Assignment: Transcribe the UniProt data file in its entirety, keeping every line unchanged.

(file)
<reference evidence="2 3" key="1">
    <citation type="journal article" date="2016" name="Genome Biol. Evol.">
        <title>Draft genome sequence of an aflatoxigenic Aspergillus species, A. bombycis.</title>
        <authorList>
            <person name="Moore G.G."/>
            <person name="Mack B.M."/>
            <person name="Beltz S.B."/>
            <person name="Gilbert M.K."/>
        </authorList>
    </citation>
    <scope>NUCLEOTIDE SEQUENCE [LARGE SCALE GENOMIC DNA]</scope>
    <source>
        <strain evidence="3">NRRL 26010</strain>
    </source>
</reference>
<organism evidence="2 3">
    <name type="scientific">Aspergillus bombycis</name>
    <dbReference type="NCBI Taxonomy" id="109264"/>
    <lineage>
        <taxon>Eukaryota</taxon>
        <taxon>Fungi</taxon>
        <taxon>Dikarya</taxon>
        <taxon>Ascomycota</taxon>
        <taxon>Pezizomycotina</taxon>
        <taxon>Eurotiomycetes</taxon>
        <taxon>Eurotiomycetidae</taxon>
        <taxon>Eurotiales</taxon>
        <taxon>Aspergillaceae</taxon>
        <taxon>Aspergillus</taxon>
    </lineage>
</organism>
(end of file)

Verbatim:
<reference evidence="2 3" key="1">
    <citation type="journal article" date="2016" name="Genome Biol. Evol.">
        <title>Draft genome sequence of an aflatoxigenic Aspergillus species, A. bombycis.</title>
        <authorList>
            <person name="Moore G.G."/>
            <person name="Mack B.M."/>
            <person name="Beltz S.B."/>
            <person name="Gilbert M.K."/>
        </authorList>
    </citation>
    <scope>NUCLEOTIDE SEQUENCE [LARGE SCALE GENOMIC DNA]</scope>
    <source>
        <strain evidence="3">NRRL 26010</strain>
    </source>
</reference>
<organism evidence="2 3">
    <name type="scientific">Aspergillus bombycis</name>
    <dbReference type="NCBI Taxonomy" id="109264"/>
    <lineage>
        <taxon>Eukaryota</taxon>
        <taxon>Fungi</taxon>
        <taxon>Dikarya</taxon>
        <taxon>Ascomycota</taxon>
        <taxon>Pezizomycotina</taxon>
        <taxon>Eurotiomycetes</taxon>
        <taxon>Eurotiomycetidae</taxon>
        <taxon>Eurotiales</taxon>
        <taxon>Aspergillaceae</taxon>
        <taxon>Aspergillus</taxon>
    </lineage>
</organism>